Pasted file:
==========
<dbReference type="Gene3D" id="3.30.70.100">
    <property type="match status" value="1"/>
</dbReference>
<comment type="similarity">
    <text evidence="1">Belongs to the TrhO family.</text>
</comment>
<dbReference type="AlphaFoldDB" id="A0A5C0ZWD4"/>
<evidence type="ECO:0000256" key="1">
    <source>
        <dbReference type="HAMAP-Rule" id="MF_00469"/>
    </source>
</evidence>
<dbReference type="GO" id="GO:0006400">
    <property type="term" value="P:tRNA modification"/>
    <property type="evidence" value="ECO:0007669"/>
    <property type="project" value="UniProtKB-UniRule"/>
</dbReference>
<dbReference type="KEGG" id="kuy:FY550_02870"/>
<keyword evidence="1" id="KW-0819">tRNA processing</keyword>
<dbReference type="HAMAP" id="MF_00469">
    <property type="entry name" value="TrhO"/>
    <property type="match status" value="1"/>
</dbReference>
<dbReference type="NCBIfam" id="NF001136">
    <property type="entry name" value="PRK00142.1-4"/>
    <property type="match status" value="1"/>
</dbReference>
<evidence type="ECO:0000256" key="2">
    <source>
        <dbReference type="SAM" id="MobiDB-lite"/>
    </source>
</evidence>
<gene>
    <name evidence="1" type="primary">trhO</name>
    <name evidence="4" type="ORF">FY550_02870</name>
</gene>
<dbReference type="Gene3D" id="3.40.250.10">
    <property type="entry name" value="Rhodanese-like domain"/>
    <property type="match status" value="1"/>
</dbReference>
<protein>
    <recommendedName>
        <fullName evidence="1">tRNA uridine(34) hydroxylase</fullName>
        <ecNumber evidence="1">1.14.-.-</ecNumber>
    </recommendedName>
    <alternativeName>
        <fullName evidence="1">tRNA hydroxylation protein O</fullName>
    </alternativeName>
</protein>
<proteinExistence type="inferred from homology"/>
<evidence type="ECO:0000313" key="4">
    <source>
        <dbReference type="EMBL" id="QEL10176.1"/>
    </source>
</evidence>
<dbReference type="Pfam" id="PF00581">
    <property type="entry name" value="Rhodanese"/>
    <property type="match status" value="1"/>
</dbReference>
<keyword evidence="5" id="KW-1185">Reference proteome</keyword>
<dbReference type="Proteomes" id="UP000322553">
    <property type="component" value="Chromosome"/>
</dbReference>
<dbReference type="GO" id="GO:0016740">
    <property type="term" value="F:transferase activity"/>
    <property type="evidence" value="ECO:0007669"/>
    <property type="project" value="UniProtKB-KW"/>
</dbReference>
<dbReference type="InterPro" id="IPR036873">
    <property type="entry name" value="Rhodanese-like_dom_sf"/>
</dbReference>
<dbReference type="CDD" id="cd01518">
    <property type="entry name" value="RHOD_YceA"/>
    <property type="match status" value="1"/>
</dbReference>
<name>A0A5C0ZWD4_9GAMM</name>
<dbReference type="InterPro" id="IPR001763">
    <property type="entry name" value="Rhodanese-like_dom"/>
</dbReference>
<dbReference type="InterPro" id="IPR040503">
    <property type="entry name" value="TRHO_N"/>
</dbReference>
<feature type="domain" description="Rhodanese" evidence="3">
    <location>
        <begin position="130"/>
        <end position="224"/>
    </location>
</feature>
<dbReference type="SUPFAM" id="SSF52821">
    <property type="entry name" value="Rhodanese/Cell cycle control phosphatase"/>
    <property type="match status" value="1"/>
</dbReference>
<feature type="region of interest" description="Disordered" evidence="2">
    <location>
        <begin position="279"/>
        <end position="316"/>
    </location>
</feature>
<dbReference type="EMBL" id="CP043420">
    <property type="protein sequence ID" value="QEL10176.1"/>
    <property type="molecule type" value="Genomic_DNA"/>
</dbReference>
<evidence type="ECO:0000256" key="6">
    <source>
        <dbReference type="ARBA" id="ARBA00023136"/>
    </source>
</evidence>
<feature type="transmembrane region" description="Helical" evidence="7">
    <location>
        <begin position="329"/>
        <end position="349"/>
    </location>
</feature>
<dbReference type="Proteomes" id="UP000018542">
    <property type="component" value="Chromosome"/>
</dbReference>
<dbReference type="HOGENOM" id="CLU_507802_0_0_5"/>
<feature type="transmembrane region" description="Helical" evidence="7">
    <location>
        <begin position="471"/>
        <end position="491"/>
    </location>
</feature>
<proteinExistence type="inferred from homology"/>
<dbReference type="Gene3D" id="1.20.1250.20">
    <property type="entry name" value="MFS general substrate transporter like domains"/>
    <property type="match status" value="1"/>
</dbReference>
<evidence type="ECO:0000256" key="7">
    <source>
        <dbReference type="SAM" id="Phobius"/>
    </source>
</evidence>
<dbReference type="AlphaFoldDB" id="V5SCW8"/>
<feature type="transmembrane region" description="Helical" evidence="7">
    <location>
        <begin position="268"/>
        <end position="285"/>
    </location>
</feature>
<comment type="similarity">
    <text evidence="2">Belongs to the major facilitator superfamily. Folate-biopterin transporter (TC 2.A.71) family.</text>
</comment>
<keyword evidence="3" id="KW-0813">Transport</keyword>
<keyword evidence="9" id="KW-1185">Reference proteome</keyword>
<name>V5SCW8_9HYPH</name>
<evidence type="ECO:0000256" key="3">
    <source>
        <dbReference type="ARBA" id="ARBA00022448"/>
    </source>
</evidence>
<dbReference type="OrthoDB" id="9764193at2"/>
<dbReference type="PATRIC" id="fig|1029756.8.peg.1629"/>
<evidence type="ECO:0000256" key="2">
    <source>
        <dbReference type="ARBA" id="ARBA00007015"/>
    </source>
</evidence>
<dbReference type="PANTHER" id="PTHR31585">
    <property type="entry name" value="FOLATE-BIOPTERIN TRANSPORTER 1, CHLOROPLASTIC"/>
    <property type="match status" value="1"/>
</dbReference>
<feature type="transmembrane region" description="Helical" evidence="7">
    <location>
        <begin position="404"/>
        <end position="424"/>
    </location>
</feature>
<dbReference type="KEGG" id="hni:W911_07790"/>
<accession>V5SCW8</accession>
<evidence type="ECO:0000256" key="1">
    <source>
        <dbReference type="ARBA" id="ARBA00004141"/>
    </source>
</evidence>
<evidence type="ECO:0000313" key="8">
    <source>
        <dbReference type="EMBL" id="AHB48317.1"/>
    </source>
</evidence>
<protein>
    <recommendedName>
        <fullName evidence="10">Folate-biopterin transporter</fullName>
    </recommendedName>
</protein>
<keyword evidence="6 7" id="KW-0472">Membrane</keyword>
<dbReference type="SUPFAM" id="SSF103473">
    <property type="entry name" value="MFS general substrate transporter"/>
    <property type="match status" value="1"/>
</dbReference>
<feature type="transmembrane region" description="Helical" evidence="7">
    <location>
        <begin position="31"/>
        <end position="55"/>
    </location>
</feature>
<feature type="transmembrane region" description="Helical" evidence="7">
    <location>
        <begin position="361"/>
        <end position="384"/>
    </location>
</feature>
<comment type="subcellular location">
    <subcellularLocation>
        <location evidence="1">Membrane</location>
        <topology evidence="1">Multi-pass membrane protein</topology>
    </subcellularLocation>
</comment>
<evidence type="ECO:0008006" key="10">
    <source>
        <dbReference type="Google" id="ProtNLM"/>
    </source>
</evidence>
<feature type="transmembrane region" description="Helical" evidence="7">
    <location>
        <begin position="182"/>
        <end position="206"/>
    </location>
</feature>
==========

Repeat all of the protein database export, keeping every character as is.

<dbReference type="Gene3D" id="3.30.70.100">
    <property type="match status" value="1"/>
</dbReference>
<comment type="similarity">
    <text evidence="1">Belongs to the TrhO family.</text>
</comment>
<dbReference type="AlphaFoldDB" id="A0A5C0ZWD4"/>
<evidence type="ECO:0000256" key="1">
    <source>
        <dbReference type="HAMAP-Rule" id="MF_00469"/>
    </source>
</evidence>
<dbReference type="GO" id="GO:0006400">
    <property type="term" value="P:tRNA modification"/>
    <property type="evidence" value="ECO:0007669"/>
    <property type="project" value="UniProtKB-UniRule"/>
</dbReference>
<dbReference type="KEGG" id="kuy:FY550_02870"/>
<keyword evidence="1" id="KW-0819">tRNA processing</keyword>
<dbReference type="HAMAP" id="MF_00469">
    <property type="entry name" value="TrhO"/>
    <property type="match status" value="1"/>
</dbReference>
<dbReference type="NCBIfam" id="NF001136">
    <property type="entry name" value="PRK00142.1-4"/>
    <property type="match status" value="1"/>
</dbReference>
<evidence type="ECO:0000256" key="2">
    <source>
        <dbReference type="SAM" id="MobiDB-lite"/>
    </source>
</evidence>
<gene>
    <name evidence="1" type="primary">trhO</name>
    <name evidence="4" type="ORF">FY550_02870</name>
</gene>
<dbReference type="Gene3D" id="3.40.250.10">
    <property type="entry name" value="Rhodanese-like domain"/>
    <property type="match status" value="1"/>
</dbReference>
<protein>
    <recommendedName>
        <fullName evidence="1">tRNA uridine(34) hydroxylase</fullName>
        <ecNumber evidence="1">1.14.-.-</ecNumber>
    </recommendedName>
    <alternativeName>
        <fullName evidence="1">tRNA hydroxylation protein O</fullName>
    </alternativeName>
</protein>
<proteinExistence type="inferred from homology"/>
<evidence type="ECO:0000313" key="4">
    <source>
        <dbReference type="EMBL" id="QEL10176.1"/>
    </source>
</evidence>
<dbReference type="Pfam" id="PF00581">
    <property type="entry name" value="Rhodanese"/>
    <property type="match status" value="1"/>
</dbReference>
<keyword evidence="5" id="KW-1185">Reference proteome</keyword>
<dbReference type="Proteomes" id="UP000322553">
    <property type="component" value="Chromosome"/>
</dbReference>
<dbReference type="GO" id="GO:0016740">
    <property type="term" value="F:transferase activity"/>
    <property type="evidence" value="ECO:0007669"/>
    <property type="project" value="UniProtKB-KW"/>
</dbReference>
<dbReference type="InterPro" id="IPR036873">
    <property type="entry name" value="Rhodanese-like_dom_sf"/>
</dbReference>
<dbReference type="CDD" id="cd01518">
    <property type="entry name" value="RHOD_YceA"/>
    <property type="match status" value="1"/>
</dbReference>
<name>A0A5C0ZWD4_9GAMM</name>
<dbReference type="InterPro" id="IPR001763">
    <property type="entry name" value="Rhodanese-like_dom"/>
</dbReference>
<dbReference type="InterPro" id="IPR040503">
    <property type="entry name" value="TRHO_N"/>
</dbReference>
<feature type="domain" description="Rhodanese" evidence="3">
    <location>
        <begin position="130"/>
        <end position="224"/>
    </location>
</feature>
<dbReference type="SUPFAM" id="SSF52821">
    <property type="entry name" value="Rhodanese/Cell cycle control phosphatase"/>
    <property type="match status" value="1"/>
</dbReference>
<feature type="region of interest" description="Disordered" evidence="2">
    <location>
        <begin position="279"/>
        <end position="316"/>
    </location>
</feature>
<dbReference type="EMBL" id="CP043420">
    <property type="protein sequence ID" value="QEL10176.1"/>
    <property type="molecule type" value="Genomic_DNA"/>
</dbReference>
<evidence type="ECO:0000256" key="6">
    <source>
        <dbReference type="ARBA" id="ARBA00023136"/>
    </source>
</evidence>
<feature type="transmembrane region" description="Helical" evidence="7">
    <location>
        <begin position="329"/>
        <end position="349"/>
    </location>
</feature>
<dbReference type="Proteomes" id="UP000018542">
    <property type="component" value="Chromosome"/>
</dbReference>
<dbReference type="HOGENOM" id="CLU_507802_0_0_5"/>
<feature type="transmembrane region" description="Helical" evidence="7">
    <location>
        <begin position="471"/>
        <end position="491"/>
    </location>
</feature>
<proteinExistence type="inferred from homology"/>
<dbReference type="Gene3D" id="1.20.1250.20">
    <property type="entry name" value="MFS general substrate transporter like domains"/>
    <property type="match status" value="1"/>
</dbReference>
<evidence type="ECO:0000256" key="7">
    <source>
        <dbReference type="SAM" id="Phobius"/>
    </source>
</evidence>
<dbReference type="AlphaFoldDB" id="V5SCW8"/>
<feature type="transmembrane region" description="Helical" evidence="7">
    <location>
        <begin position="268"/>
        <end position="285"/>
    </location>
</feature>
<comment type="similarity">
    <text evidence="2">Belongs to the major facilitator superfamily. Folate-biopterin transporter (TC 2.A.71) family.</text>
</comment>
<keyword evidence="3" id="KW-0813">Transport</keyword>
<keyword evidence="9" id="KW-1185">Reference proteome</keyword>
<name>V5SCW8_9HYPH</name>
<evidence type="ECO:0000256" key="3">
    <source>
        <dbReference type="ARBA" id="ARBA00022448"/>
    </source>
</evidence>
<dbReference type="OrthoDB" id="9764193at2"/>
<dbReference type="PATRIC" id="fig|1029756.8.peg.1629"/>
<evidence type="ECO:0000256" key="2">
    <source>
        <dbReference type="ARBA" id="ARBA00007015"/>
    </source>
</evidence>
<dbReference type="PANTHER" id="PTHR31585">
    <property type="entry name" value="FOLATE-BIOPTERIN TRANSPORTER 1, CHLOROPLASTIC"/>
    <property type="match status" value="1"/>
</dbReference>
<feature type="transmembrane region" description="Helical" evidence="7">
    <location>
        <begin position="404"/>
        <end position="424"/>
    </location>
</feature>
<dbReference type="KEGG" id="hni:W911_07790"/>
<accession>V5SCW8</accession>
<evidence type="ECO:0000256" key="1">
    <source>
        <dbReference type="ARBA" id="ARBA00004141"/>
    </source>
</evidence>
<evidence type="ECO:0000313" key="8">
    <source>
        <dbReference type="EMBL" id="AHB48317.1"/>
    </source>
</evidence>
<protein>
    <recommendedName>
        <fullName evidence="10">Folate-biopterin transporter</fullName>
    </recommendedName>
</protein>
<keyword evidence="6 7" id="KW-0472">Membrane</keyword>
<dbReference type="SUPFAM" id="SSF103473">
    <property type="entry name" value="MFS general substrate transporter"/>
    <property type="match status" value="1"/>
</dbReference>
<feature type="transmembrane region" description="Helical" evidence="7">
    <location>
        <begin position="31"/>
        <end position="55"/>
    </location>
</feature>
<feature type="transmembrane region" description="Helical" evidence="7">
    <location>
        <begin position="361"/>
        <end position="384"/>
    </location>
</feature>
<comment type="subcellular location">
    <subcellularLocation>
        <location evidence="1">Membrane</location>
        <topology evidence="1">Multi-pass membrane protein</topology>
    </subcellularLocation>
</comment>
<evidence type="ECO:0008006" key="10">
    <source>
        <dbReference type="Google" id="ProtNLM"/>
    </source>
</evidence>
<feature type="transmembrane region" description="Helical" evidence="7">
    <location>
        <begin position="182"/>
        <end position="206"/>
    </location>
</feature>